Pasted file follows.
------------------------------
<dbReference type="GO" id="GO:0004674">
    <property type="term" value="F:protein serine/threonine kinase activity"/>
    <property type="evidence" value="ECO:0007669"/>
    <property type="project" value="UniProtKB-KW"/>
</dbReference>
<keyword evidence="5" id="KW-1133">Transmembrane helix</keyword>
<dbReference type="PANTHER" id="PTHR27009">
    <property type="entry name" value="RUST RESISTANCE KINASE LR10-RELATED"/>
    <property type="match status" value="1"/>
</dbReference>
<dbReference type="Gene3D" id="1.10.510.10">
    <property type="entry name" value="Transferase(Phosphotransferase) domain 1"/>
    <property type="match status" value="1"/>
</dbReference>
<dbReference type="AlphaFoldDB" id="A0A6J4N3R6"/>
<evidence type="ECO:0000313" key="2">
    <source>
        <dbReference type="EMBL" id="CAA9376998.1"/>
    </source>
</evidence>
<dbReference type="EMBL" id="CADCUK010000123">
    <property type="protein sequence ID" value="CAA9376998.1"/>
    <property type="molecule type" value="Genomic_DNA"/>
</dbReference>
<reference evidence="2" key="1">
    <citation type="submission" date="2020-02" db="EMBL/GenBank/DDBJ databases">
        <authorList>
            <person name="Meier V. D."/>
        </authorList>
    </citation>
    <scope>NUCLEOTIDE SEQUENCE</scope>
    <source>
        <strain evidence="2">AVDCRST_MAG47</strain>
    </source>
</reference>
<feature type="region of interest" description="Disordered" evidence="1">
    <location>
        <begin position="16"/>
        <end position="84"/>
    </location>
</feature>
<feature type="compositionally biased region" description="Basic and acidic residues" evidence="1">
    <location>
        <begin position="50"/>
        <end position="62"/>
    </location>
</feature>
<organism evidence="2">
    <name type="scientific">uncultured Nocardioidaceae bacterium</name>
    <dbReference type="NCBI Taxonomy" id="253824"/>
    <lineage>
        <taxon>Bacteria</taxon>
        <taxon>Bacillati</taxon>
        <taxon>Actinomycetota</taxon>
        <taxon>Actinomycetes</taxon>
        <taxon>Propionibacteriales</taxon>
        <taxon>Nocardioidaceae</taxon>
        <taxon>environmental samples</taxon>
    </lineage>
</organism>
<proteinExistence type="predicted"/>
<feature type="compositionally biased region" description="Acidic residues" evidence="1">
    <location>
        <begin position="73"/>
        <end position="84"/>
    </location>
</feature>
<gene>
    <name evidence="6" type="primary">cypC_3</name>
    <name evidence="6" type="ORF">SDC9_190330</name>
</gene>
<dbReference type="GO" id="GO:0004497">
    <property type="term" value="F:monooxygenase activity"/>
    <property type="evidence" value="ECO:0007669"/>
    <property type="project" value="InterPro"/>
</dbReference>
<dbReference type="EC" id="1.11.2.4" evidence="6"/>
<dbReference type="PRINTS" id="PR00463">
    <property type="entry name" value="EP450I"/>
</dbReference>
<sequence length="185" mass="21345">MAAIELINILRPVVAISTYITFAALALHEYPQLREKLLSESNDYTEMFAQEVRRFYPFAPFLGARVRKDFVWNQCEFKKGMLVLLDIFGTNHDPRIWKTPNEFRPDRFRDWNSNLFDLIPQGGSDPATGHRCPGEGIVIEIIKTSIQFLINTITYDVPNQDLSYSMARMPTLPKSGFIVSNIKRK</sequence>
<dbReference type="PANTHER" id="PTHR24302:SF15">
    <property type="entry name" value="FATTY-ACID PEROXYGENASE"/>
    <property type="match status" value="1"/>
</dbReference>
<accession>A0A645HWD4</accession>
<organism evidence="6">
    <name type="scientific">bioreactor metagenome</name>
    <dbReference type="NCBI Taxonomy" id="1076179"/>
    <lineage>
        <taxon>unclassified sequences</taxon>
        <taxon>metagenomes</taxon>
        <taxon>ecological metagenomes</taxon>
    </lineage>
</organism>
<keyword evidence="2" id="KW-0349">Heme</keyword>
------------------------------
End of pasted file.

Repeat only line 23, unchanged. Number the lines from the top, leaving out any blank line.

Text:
    <property type="molecule type" value="Genomic_DNA"/>